Plans for Maze prison peace centre ‘set aside’
Plans for a peace centre at the site of the former Maze prison in Northern Ireland have been “set aside”, its developers confirmed.
An EU funding programme withdrew its offer of £18 million in support of the development following disagreement between Sinn Fein and the Democratic Unionists.
In 2013 former Stormont first minister Peter Robinson stalled efforts to build the visitor attraction as part of redevelopment of the sprawling grounds which once housed the high-security jail.
Terence Brannigan, chairman of the Maze Long Kesh Development Corporation, said: “The Peace Building and Conflict Resolution (PbCRC), which had been part of the original proposals for the site, has been recognised as a potential barrier due to a number of factors, including the withdrawal of EU funding and the lapsing of planning permission.
“Given the inclusion or otherwise of any such facility is purely a matter for ministers, our board has set this element aside and focused on developing a much broader strategy to realise the full potential of the Maze/Long Kesh site.”
The prison near Lisburn in Co Antrim housed paramilitary inmates during the Troubles.
It hosted the republican hunger strikes in 1981 in which 10 died including Bobby Sands.
Unionists have expressed concern about the symbolism of building any peace centre there.
Some likened it to creating a shrine to terrorism.
Sinn Fein’s former Stormont deputy first minister Martin McGuinness was a strong supporter and said the commitment should have been honoured or risked damaging powersharing.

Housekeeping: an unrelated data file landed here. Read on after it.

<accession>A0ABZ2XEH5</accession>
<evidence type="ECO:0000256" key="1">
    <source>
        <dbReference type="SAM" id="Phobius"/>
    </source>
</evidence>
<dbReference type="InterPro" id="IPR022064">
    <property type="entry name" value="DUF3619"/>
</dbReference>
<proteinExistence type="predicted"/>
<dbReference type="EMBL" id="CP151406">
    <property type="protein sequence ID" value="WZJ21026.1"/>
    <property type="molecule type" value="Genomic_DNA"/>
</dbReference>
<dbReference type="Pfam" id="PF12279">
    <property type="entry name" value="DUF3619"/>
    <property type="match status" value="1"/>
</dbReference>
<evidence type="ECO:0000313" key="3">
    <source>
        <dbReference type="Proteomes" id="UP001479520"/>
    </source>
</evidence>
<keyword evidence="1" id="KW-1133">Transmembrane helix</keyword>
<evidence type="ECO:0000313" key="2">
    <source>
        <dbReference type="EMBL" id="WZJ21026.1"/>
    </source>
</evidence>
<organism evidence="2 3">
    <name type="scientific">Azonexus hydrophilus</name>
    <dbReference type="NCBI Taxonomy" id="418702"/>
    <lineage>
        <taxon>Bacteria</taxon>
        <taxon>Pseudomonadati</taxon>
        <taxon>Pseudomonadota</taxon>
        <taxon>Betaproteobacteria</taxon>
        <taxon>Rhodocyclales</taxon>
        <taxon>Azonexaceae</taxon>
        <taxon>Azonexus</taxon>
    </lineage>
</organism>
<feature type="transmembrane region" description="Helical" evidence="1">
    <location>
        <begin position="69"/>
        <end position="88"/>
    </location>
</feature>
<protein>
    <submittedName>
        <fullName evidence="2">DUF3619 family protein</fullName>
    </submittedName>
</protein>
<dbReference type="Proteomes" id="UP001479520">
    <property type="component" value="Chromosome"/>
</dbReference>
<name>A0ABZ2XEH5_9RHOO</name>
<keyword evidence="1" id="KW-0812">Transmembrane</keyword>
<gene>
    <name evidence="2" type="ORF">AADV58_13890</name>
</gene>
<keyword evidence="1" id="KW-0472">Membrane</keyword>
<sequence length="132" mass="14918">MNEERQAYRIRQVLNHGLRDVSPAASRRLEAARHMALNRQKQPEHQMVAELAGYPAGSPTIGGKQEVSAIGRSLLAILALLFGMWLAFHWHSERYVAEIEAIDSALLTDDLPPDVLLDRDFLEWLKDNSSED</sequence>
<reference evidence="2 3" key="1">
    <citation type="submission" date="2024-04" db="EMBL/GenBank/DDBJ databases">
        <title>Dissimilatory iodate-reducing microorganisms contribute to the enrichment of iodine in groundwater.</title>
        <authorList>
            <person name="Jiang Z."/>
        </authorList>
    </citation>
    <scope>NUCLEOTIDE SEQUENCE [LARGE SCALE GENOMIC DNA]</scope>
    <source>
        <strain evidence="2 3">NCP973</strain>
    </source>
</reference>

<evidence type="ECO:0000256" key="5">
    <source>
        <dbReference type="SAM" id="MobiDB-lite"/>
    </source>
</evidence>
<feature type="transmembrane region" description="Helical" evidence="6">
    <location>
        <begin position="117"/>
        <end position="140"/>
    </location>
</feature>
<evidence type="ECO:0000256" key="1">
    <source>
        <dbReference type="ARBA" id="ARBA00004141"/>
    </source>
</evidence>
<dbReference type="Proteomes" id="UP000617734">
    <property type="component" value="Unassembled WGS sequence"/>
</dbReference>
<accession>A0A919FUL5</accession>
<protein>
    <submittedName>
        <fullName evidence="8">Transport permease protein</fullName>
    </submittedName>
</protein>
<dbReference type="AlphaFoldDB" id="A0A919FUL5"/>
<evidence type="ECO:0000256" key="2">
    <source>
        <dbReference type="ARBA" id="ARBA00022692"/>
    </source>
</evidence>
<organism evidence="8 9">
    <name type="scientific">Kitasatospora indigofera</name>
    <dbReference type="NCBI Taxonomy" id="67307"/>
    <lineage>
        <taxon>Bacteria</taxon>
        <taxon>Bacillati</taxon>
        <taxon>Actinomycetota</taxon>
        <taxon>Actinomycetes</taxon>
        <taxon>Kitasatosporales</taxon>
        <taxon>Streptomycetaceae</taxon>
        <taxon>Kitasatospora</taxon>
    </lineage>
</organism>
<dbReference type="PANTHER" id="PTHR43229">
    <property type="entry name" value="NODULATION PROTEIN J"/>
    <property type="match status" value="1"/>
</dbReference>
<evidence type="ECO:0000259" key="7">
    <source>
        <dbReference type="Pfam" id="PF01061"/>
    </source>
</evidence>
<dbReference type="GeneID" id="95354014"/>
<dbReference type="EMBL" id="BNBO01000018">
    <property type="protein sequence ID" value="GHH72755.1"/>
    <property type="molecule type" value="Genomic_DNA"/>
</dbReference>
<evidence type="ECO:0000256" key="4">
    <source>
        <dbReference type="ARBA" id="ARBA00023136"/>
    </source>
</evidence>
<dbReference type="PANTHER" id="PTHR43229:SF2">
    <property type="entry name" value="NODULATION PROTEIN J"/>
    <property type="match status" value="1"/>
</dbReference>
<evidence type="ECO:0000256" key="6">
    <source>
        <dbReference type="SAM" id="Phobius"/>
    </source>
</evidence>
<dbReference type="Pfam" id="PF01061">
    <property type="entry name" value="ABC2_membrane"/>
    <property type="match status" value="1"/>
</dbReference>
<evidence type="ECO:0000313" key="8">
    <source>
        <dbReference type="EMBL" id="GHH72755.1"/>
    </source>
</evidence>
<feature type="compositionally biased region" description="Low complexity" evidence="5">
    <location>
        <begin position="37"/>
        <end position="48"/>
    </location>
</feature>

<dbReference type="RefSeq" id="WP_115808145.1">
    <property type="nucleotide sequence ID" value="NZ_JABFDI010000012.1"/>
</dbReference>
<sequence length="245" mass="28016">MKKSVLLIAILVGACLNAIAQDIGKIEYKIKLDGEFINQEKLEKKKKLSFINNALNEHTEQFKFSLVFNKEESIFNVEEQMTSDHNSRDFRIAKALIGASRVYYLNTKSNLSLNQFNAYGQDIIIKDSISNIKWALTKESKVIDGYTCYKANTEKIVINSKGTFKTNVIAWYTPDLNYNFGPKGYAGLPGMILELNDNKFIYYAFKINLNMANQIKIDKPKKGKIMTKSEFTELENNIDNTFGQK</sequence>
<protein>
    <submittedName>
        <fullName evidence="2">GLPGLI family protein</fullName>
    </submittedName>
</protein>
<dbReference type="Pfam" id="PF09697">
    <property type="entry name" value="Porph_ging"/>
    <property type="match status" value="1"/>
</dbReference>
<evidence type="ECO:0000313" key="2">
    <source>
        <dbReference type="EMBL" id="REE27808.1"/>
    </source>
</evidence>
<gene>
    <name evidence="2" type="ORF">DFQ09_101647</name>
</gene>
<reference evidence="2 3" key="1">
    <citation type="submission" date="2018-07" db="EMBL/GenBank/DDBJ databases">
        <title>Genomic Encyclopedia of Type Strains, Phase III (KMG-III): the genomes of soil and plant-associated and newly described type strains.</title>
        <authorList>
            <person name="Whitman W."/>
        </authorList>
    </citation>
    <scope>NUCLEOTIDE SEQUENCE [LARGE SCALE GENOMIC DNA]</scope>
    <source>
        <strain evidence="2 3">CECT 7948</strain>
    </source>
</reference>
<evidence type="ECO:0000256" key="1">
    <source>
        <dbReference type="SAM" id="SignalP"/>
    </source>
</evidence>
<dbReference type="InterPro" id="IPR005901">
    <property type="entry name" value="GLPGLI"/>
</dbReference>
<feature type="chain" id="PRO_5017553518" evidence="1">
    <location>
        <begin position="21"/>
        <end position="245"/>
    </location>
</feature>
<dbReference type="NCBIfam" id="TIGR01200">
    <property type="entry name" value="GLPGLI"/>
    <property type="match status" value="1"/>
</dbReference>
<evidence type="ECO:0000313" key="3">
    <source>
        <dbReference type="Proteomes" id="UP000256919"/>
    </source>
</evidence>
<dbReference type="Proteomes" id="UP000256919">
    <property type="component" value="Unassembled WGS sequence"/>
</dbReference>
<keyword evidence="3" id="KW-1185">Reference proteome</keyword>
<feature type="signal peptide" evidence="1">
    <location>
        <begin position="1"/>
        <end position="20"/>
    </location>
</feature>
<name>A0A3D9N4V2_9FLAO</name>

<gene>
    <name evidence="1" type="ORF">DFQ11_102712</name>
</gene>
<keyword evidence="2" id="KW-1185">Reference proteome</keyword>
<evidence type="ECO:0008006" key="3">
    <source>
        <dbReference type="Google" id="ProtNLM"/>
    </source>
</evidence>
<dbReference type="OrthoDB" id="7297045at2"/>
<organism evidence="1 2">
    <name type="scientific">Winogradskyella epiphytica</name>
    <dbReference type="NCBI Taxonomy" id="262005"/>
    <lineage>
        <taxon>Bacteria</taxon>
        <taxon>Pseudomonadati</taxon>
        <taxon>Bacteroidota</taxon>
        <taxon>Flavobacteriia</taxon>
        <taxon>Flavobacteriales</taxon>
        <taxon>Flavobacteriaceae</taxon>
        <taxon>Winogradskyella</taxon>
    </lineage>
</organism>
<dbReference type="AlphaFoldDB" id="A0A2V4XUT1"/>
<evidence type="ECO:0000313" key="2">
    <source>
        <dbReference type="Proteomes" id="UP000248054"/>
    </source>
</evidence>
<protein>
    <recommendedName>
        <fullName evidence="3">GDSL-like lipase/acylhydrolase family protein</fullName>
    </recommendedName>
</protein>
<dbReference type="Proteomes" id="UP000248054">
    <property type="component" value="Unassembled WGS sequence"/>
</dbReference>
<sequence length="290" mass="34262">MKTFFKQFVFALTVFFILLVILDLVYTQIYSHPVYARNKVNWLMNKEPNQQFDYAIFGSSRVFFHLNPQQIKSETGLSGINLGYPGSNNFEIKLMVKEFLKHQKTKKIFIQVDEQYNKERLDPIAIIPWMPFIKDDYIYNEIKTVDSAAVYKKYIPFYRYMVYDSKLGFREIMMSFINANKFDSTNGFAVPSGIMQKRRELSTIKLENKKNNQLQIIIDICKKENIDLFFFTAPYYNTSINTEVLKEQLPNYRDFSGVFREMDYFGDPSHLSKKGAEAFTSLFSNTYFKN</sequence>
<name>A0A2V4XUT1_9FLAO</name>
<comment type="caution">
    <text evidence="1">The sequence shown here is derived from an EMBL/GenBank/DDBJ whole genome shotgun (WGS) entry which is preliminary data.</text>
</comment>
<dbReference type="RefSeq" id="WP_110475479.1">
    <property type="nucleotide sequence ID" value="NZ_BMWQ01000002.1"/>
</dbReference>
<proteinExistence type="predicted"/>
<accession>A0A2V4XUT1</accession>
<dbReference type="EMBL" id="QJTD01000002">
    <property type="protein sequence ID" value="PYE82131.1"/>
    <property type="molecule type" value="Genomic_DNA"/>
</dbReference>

He ultimately resigned in 2017 after another row with the DUP.
Mr Brannigan said: “Our board remains convinced this location has incredible social, cultural and economic potential.”
He added: “It is our view the Maze has the transformational potential of acting as a catalyst for the delivery of around £800 million investment and up to 14,000 high-quality, sustainable, jobs.
“For us not to seek to find a pragmatic way forward would be a dereliction of duty for a corporation charged with securing the regeneration of this strategically-located site.”
Ulster Unionist candidate for the European Parliament Danny Kennedy publicised the decision around the peace centre.
Mr Brannigan added: “The recent meeting with the Ulster Unionist Party delegation was the latest in a number of private political engagements where we shared the history, current position and a potential way forward for the Maze Long Kesh site which takes cognisance of the location’s varied history as well as the current political and economic context.
“Our board remains convinced this location has incredible social, cultural and economic potential.”